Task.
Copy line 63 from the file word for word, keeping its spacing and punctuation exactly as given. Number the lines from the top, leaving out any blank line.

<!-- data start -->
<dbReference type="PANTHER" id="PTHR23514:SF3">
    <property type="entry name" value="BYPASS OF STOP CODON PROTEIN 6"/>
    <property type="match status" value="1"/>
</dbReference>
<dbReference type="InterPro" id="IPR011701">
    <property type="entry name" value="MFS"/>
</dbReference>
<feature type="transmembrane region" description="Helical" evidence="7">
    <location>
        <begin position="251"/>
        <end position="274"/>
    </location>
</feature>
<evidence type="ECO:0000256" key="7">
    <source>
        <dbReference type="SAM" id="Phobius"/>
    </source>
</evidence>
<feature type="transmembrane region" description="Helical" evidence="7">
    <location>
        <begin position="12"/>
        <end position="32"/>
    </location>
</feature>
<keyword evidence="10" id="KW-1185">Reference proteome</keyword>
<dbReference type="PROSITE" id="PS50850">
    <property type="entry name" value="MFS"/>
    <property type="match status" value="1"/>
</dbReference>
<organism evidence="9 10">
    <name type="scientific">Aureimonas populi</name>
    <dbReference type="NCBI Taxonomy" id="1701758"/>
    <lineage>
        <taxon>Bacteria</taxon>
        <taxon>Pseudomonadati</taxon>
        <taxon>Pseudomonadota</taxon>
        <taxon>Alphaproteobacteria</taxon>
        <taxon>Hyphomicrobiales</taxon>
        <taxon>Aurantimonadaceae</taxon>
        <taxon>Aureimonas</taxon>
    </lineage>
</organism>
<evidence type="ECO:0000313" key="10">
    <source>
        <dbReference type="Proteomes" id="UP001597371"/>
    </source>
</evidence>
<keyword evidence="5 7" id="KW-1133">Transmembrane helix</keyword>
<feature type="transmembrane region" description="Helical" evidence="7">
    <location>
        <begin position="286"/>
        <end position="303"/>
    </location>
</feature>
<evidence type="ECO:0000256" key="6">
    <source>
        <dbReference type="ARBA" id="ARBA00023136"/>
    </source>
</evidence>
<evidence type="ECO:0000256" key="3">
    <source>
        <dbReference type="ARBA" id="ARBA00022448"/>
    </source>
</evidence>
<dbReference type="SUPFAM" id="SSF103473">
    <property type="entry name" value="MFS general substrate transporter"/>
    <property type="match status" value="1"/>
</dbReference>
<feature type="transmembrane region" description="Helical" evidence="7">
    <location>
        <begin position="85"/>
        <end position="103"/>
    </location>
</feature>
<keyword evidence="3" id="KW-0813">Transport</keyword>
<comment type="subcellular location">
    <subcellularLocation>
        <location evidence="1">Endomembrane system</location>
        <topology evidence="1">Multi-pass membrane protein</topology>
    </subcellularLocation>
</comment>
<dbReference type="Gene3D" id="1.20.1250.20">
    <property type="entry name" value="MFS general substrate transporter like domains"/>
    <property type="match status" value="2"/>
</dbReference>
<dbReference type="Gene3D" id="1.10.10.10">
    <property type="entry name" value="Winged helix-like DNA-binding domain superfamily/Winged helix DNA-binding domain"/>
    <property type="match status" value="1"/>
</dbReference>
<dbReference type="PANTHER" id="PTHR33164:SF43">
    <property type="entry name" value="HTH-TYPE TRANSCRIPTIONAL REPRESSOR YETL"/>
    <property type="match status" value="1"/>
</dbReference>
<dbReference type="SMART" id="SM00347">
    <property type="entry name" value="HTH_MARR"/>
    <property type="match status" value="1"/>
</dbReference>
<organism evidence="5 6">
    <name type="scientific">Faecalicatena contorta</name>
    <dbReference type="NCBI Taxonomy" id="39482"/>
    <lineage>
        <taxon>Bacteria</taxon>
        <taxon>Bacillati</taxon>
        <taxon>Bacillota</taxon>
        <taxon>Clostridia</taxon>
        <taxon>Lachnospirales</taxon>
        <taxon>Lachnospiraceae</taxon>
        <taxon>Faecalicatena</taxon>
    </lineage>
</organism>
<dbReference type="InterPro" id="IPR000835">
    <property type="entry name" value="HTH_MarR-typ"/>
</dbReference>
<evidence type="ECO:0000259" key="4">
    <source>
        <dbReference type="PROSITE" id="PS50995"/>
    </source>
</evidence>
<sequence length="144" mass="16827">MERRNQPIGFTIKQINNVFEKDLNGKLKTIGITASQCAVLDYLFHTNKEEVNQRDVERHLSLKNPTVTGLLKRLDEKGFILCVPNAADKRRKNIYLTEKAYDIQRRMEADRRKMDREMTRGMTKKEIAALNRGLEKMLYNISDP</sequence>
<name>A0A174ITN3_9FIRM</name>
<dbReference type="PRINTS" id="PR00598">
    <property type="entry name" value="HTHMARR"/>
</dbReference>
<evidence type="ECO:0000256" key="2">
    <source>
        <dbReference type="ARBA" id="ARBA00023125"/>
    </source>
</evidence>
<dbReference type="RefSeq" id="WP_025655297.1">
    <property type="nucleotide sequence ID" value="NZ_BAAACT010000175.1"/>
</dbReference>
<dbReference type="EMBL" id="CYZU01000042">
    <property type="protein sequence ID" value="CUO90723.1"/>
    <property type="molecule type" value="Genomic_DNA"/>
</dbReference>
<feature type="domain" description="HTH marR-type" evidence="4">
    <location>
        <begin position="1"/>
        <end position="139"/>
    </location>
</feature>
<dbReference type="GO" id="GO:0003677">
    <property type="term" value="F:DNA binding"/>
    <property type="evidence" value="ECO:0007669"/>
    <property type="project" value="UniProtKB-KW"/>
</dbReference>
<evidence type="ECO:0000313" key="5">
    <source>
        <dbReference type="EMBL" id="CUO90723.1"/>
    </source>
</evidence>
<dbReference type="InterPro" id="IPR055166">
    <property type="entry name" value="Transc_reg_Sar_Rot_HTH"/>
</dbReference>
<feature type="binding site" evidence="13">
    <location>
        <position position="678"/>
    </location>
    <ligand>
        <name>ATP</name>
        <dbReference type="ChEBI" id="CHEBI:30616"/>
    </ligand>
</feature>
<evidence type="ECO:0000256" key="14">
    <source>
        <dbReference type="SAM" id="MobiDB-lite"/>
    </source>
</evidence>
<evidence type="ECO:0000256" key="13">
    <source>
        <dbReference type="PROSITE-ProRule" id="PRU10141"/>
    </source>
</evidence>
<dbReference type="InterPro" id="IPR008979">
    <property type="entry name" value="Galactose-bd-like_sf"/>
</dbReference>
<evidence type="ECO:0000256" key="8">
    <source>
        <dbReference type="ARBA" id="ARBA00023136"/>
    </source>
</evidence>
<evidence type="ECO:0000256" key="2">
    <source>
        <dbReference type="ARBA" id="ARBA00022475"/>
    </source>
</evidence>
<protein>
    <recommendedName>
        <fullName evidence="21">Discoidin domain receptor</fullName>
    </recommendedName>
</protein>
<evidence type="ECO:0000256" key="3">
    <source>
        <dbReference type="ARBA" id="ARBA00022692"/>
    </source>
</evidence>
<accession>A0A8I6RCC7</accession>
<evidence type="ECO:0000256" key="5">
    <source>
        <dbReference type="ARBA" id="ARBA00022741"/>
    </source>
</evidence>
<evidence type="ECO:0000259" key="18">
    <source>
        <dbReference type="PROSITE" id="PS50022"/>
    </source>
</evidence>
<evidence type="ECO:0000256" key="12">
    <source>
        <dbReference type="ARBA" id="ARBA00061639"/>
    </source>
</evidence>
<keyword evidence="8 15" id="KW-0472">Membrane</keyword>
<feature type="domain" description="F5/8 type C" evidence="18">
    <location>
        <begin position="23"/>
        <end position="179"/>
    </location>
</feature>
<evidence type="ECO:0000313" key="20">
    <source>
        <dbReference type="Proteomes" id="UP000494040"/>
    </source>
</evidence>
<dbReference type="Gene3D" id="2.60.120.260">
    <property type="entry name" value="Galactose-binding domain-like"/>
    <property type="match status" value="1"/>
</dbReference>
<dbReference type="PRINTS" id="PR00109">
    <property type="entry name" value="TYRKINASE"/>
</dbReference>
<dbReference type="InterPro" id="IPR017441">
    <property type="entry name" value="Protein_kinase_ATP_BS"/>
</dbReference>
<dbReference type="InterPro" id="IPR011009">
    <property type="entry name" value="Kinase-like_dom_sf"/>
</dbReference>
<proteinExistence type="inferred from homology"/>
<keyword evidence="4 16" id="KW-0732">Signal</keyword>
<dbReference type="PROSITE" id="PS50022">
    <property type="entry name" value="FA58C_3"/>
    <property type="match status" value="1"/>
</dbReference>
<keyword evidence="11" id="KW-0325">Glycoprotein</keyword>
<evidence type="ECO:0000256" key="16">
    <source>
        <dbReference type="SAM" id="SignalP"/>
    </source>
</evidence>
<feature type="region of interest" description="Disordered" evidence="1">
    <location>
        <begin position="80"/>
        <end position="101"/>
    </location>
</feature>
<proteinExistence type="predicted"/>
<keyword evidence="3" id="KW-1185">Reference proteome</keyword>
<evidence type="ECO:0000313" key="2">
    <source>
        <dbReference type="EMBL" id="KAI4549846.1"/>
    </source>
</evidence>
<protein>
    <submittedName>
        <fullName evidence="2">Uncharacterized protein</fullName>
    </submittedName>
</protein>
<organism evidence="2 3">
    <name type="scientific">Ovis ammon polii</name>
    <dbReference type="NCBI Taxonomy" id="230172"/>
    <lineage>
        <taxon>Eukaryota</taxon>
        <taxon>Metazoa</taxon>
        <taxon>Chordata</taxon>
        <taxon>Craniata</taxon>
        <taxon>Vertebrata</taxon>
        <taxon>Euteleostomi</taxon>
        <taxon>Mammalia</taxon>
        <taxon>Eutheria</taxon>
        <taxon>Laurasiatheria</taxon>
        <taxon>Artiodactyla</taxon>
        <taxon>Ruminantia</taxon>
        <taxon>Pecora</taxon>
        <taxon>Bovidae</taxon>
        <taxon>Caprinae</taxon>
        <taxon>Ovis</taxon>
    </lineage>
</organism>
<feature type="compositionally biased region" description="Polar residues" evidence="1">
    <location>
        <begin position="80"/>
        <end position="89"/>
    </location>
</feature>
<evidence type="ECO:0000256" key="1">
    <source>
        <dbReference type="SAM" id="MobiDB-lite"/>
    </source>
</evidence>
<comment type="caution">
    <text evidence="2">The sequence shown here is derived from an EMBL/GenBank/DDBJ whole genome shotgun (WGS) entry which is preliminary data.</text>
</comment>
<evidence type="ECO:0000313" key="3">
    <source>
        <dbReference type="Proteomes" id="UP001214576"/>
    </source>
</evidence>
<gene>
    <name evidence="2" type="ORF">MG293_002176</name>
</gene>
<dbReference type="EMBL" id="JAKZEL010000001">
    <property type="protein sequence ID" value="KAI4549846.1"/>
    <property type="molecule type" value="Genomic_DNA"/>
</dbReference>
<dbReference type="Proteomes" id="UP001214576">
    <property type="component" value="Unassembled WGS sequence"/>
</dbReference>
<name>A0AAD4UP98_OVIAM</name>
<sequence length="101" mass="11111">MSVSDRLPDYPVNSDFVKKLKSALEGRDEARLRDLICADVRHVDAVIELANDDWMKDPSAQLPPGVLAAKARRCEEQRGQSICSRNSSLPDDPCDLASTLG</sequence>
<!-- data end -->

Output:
    </source>